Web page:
Herceptin May Be of Little Use in Immune Cell-Heavy Breast Ca

The gist: Many women with HER2-positive breast cancer take the drug trastuzumab (aka Herceptin) along with chemotherapy after tumor-removal surgery to keep the cancer from returning. However, new research shows that women who have high levels of certain immune system cells in their tumors might not benefit from Herceptin. For these patients, chemotherapy might be just as effective at preventing the return of cancer as the chemo/Herceptin combo.

“HER2-positive breast cancers with a high level of immune cell infiltration might not benefit from the addition of trastuzumab (Herceptin) to chemotherapy, a trial analysis suggested.

“The 10% of patients with stromal tumor-infiltrating lymphocyte-predominant breast cancer in the Alliance N9831 trial showed similar recurrence-free survival (RFS) whether they received chemotherapy alone or with trastuzumab (10-year rate 90.9% versus 80.0%,P=0.21), Edith A. Perez, MD, of the Mayo Clinic in Jacksonville, Fla., and colleagues found.

“The rest showed, as expected, significantly better recurrence-free survival with addition of trastuzumab (10-year rate 79.6% versus 64.3%, hazard ratio 0.49, P=0.0003), they reported here at the San Antonio Breast Cancer Symposium.”


New Therapies Targeting Cancer could Change Everything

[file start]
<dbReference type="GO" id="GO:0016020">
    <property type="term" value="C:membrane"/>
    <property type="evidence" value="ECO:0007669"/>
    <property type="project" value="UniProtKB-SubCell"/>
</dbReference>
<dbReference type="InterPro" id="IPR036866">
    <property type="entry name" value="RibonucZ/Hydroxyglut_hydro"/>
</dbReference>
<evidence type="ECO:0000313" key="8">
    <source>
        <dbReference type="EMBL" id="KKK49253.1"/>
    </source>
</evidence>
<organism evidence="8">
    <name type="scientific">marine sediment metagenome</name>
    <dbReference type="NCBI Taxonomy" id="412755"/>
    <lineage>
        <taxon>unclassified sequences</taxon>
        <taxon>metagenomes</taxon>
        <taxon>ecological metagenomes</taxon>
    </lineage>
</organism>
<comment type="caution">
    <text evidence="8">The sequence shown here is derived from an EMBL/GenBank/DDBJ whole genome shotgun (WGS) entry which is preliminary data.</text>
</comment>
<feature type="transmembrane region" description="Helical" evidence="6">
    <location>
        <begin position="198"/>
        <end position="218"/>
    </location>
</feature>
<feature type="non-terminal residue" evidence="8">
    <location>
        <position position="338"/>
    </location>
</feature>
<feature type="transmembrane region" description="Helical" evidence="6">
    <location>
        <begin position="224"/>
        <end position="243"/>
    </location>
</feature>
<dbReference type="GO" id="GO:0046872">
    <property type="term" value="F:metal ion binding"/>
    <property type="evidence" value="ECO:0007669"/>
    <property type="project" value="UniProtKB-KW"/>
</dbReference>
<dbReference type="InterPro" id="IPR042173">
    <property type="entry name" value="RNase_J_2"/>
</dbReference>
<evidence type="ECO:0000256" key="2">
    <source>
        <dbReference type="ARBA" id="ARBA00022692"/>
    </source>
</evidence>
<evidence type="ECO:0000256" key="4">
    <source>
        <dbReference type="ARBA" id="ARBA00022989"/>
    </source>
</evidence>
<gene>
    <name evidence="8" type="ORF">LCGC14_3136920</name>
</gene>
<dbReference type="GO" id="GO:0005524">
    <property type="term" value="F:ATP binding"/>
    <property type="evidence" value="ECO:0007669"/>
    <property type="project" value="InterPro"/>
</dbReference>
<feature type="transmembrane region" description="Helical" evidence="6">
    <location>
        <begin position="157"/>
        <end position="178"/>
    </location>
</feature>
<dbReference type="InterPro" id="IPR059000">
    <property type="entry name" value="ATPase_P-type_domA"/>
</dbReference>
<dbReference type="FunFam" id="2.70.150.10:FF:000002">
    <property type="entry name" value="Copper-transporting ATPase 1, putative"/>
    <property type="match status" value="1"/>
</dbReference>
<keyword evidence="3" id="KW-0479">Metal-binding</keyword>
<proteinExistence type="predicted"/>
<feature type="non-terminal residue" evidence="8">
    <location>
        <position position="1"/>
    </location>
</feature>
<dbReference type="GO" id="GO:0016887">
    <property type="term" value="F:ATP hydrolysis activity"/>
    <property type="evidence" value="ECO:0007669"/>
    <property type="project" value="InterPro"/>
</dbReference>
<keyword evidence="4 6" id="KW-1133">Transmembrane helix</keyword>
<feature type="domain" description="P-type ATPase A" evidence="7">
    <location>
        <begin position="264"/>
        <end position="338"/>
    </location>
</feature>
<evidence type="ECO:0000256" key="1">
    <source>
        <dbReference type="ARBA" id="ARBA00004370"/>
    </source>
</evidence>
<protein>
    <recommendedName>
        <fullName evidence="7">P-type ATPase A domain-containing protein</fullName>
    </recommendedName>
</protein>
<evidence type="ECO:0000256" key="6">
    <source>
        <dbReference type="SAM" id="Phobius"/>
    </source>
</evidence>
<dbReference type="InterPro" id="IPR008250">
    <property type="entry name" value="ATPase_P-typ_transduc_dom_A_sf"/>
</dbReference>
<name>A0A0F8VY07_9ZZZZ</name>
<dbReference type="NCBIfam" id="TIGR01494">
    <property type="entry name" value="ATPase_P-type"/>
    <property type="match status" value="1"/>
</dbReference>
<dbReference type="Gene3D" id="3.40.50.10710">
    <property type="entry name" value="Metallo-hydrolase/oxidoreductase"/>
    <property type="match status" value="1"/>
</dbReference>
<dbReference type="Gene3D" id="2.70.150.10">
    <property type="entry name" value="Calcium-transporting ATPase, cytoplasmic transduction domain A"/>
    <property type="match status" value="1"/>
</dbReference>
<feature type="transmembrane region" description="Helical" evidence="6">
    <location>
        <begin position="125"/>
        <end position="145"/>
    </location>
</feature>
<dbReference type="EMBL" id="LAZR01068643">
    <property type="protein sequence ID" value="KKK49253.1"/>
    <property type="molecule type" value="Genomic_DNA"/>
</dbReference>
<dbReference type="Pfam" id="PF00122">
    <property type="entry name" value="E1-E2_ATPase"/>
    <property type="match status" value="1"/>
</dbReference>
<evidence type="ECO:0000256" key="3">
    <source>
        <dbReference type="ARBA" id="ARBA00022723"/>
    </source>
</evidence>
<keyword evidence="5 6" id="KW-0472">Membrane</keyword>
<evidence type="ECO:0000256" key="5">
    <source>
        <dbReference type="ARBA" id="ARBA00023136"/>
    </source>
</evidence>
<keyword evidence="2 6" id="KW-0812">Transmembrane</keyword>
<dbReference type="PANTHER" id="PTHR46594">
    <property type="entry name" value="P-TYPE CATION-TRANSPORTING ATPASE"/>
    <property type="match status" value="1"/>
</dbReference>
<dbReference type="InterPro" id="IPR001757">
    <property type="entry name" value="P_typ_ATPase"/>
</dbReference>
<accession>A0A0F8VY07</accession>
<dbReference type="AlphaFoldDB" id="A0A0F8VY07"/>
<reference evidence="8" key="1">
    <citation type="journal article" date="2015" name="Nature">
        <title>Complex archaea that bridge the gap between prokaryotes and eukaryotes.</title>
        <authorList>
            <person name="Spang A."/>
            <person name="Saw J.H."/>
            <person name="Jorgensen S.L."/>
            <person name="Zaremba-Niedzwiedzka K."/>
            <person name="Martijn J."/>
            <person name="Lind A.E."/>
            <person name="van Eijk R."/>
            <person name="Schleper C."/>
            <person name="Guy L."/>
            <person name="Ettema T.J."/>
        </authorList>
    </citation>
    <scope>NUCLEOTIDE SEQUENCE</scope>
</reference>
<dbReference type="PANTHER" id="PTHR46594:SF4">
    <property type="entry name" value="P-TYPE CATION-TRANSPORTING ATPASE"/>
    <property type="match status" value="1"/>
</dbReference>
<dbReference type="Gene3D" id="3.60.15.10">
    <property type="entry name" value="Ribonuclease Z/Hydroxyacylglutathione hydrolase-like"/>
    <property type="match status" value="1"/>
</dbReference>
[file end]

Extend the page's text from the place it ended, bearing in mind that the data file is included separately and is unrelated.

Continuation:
“In the summer of 2012, a year after his wife had died of lung cancer, Michael Harris scraped open an old mole on his back and it would not stop bleeding. The doctors said he had stage 4 melanoma, with a virtually inoperable tumor, and that patients in his condition typically lived about eight months. By last June, the cancer had spread to his liver and lungs.

“At that point Harris joined a clinical trial at Georgetown University, one of scores that have sprung up around the country to test a new class of cancer drugs called immune-checkpoint inhibitors. Two weeks after his first infusion, Harris’s primary tumor was fading, along with the black cancerous beads around it. A month later, his liver and lungs were clean.”


Immune System Cells Could be Trained to Attack Tumors

A type of white blood cell can infiltrate and attack tumors, and researchers have just launched a clinical trial of an experimental immunotherapy designed to sharpen this attack against melanoma. These white blood cells are called killer T cells, and the first step is collecting them from people with melanomas that have spread. Then two genes are inserted into the killer T cells to make them seek tumor cells. Next, the people are treated with chemotherapy to wipe out their remaining T cells, which do not recognize tumor cells as abnormal. The final step is treating people with their own genetically-modified killer T cells in hopes that these will then attack tumors. This phase I trial is currently recruiting participants.